“Amsterdam is a very liberated city with a clear separation between Church and State.” Random tourist.
I visited the land of clogs and tulips — The Netherlands, last week. I expected to see a lot of tall, blue eyed, good looking blondes (yes please). I was pleasantly surprised by how incredibly ethnically diverse it was. Both in The Hague and in Amsterdam proper. I was grateful to meet a fair haired, blue eyed, handsome German in my booking.com accommodation. We had such a great conversation at the breakfast table he accompanied me into The Hague on the train :-).
After my Hague events, I spent two full days in Amsterdam. I struggled with it at first and considered taking the train to a surrounding, less crowded scenic town. But I eventually got my geographical bearings without getting run over by a bicycle. I took one of the many canal cruise boats. I liked floating through the circular canals, the old and new harbors, and hopping on and off at specific points of interest.
Amsterdam is one of the most watery cities in the world, with a quarter of its surface area taken up by canals and harbors. There are over 2,500 houseboats on the canals. I learned how the city went from being a muddy village on the River Amstel to becoming the most important trading city in Europe. The wild history of prostitution (the red light district) and drug decriminalization in Amsterdam is interesting! I was glad I found the Plantage part of the city. It was more laid back, eclectic and home to, amongst other things, the zoo, The Dutch Resistance Museum, and The National Holocaust Museum. It was also good to see the home where Anne Frank’s story was written.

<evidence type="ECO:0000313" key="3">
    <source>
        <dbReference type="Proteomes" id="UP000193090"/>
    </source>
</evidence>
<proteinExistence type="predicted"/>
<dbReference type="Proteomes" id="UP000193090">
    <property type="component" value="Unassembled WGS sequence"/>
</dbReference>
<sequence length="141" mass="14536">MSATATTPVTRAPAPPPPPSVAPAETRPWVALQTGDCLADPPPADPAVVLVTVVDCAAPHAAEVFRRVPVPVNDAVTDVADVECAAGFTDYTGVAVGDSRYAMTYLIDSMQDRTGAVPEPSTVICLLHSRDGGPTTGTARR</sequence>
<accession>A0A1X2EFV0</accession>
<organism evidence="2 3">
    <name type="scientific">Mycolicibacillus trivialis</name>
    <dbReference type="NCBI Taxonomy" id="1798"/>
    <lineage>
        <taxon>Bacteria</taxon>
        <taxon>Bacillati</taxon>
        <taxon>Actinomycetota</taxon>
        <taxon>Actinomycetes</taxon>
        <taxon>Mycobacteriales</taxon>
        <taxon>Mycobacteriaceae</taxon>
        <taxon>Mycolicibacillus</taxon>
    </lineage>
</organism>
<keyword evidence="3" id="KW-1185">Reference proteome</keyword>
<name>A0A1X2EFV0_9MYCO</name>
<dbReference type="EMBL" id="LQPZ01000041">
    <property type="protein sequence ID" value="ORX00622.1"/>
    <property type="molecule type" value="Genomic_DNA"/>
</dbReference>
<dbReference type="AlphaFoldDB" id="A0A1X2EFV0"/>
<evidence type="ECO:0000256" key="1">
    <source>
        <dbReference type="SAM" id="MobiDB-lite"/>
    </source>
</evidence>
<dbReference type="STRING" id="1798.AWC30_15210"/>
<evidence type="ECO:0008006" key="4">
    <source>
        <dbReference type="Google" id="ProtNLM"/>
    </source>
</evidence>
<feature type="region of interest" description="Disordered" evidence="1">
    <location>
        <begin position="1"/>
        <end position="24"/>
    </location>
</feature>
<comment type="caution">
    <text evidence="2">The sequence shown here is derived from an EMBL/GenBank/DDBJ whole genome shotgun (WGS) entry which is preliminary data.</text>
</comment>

I walked through the Ruks Museum, and spent the afternoon at the BANKSY and ICY and SOT Exhibit, instead of more popular Van Gogh Museum.
ICY and SOT are two Iranian activist-artist brothers who fled the persecution and censorship they experienced in their home country. Their work opens a window into a world where children run free, women have full control over the choices in their lives, and there are no guns, borders, hierarchies or war.
The brothers have observed that the oppression, fundamentalism and persecution in Iran exists in the US as well, just in different forms. The narrative to their work says they have seen that a vast proportion of the US population is not free and lives in a state of fear. They have witnessed anti-black police brutality, experienced the country’s Islamaphobia, xenophobia, and seen that corporate capitalism wields power over everyone’s daily lives. By living in the US they say they have learned how gentrification pushes people of color out of their neighborhoods.
I learned a lot from their exhibition and appreciated their refreshingly honest narrative of their experience in the US.